Smart metering is one of the measures proposed by the Ujwal DISCOM Assurance Yojana (UDAY) to improve the financial health of distribution companies, as it will reduce the aggregated transmission and commercial (AT&C) losses from approximately 22 per cent to 15 per cent.

In a country like India, power theft is a huge challenge. Theft through tampering with meters and distribution lines has plagued the industry for years. It is estimated that India loses about US$ 16.2 billion annually due to power theft but the smart grid will help solve this problem. By using an Internet of Things (IoT) based metering infrastructure with smart meters and smart grids, utilities can ensure far more reliable power generation and distribution in India. Pilots for smart meter deployment are being conducted in various cities like Kolkata, Delhi, UP, Chandigarh, Tripura and Puducherry, among others.

The government is committed to providing electricity to all Indians. By using smart grids, it can also make power more affordable.

The intelligent automated metering system eliminates the need for manual meter reading, which reduces data entry errors and costs. These meters, connected through a network-based monitoring system, can help reduce utility losses, increase revenue, and become an important tool for power sector reform.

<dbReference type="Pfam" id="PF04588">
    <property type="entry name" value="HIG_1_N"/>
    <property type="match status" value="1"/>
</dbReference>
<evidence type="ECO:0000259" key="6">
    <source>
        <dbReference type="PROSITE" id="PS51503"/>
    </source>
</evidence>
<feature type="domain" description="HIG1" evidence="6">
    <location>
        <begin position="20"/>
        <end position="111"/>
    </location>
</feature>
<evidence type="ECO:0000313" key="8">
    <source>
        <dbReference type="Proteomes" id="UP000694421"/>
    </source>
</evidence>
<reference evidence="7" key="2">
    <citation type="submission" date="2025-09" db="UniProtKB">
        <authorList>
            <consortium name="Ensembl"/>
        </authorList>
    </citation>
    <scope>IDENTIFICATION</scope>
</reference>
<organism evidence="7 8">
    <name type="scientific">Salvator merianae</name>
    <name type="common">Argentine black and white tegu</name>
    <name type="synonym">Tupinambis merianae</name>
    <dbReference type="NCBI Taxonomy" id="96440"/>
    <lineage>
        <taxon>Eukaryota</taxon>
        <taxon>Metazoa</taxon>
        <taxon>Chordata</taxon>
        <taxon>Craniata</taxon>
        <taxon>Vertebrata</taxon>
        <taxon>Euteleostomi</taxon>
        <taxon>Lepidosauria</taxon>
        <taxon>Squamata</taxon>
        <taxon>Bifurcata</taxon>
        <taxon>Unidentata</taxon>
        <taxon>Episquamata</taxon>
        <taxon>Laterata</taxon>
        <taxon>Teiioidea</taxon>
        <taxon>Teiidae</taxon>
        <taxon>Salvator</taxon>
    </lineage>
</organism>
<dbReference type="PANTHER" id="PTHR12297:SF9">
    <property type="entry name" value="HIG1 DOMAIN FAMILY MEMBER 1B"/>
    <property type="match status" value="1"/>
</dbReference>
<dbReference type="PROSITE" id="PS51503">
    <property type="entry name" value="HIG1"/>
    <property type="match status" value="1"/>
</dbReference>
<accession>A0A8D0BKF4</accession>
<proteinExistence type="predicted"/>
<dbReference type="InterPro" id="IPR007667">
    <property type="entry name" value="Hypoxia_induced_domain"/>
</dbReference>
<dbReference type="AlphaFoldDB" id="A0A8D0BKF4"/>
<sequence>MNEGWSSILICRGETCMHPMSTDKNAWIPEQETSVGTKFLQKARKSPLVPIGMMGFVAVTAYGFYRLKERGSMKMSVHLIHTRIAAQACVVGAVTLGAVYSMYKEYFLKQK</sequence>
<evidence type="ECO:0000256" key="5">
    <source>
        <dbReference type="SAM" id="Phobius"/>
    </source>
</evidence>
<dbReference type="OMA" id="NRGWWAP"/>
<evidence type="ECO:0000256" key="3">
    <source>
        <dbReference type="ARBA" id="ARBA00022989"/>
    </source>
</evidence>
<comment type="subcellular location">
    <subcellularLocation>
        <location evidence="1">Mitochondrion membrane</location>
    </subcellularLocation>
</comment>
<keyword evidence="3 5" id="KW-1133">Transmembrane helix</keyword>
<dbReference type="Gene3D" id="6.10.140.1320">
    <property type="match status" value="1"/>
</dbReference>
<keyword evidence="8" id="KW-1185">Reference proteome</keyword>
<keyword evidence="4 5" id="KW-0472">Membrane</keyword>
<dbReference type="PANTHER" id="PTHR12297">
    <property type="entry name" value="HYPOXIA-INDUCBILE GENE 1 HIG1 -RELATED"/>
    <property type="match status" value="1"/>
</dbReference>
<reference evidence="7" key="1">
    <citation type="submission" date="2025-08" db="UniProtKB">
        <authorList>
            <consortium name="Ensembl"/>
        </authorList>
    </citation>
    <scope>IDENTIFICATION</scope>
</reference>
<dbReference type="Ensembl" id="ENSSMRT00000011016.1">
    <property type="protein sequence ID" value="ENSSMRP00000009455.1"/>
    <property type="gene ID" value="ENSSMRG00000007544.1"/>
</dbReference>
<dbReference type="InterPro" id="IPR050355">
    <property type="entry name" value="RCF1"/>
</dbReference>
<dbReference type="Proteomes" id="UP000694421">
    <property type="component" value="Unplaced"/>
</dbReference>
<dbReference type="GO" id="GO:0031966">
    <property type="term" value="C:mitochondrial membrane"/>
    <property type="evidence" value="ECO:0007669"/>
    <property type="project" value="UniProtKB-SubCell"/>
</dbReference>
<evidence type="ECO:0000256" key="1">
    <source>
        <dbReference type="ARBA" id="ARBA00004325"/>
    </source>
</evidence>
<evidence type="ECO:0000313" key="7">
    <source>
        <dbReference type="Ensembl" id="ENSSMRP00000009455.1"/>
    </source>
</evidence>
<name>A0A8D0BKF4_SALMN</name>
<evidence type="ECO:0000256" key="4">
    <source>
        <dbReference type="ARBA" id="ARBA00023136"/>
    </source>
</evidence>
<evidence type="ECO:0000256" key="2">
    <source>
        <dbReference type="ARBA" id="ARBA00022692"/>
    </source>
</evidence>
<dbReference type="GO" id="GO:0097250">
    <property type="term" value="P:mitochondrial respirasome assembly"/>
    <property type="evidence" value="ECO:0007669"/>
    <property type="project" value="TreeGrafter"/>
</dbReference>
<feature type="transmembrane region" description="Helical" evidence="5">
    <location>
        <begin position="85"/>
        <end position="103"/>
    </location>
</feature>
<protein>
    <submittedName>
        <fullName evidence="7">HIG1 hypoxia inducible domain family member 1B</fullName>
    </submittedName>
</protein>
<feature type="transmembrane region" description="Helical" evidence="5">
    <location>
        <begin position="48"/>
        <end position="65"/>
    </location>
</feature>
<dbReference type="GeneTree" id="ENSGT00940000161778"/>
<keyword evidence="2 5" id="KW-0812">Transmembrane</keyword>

Energy Efficiency Services Limited (EESL) is helping to implement the Smart Meter National Programme (SMNP). As announced in 2017, the SMNP aims to replace India’s 250 million traditional electricity meters with smart meters. These meters will be sourced by EESL. The programme has been first launched in Haryana and Uttar Pradesh, where AT&C losses were 28.42 per cent and 34.36 per cent, respectively. EESL plans to deploy 5 million smart meters across the two states. The programme will help reduce these losses, ultimately improving efficiency and providing a way to meet the government’s vision of ‘24-hour power for all’.
In the first phase, EESL will replace 75,000 traditional meters with smart meters, which will increase consumer convenience and rationalise the power consumption of the states. EESL will fund, establish, operate and manage the smart metering solution in project areas. It will select a systems integrator to implement the AMI solution within six months and integrate it with the legacy IT systems of the states’ municipalities.

Tata Power Delhi Distribution Co. Ltd (TPDDL) is a joint venture between the Delhi government and Tata Power, which has also set the goal of installing smart meters in the capital and launched an Android mobile app for the purpose. In the first phase, 25,000 smart meters will be installed by TPDDL in the north and northwest of Delhi. By 2025, 160,000 smart meters will be put into use.

No need for new meters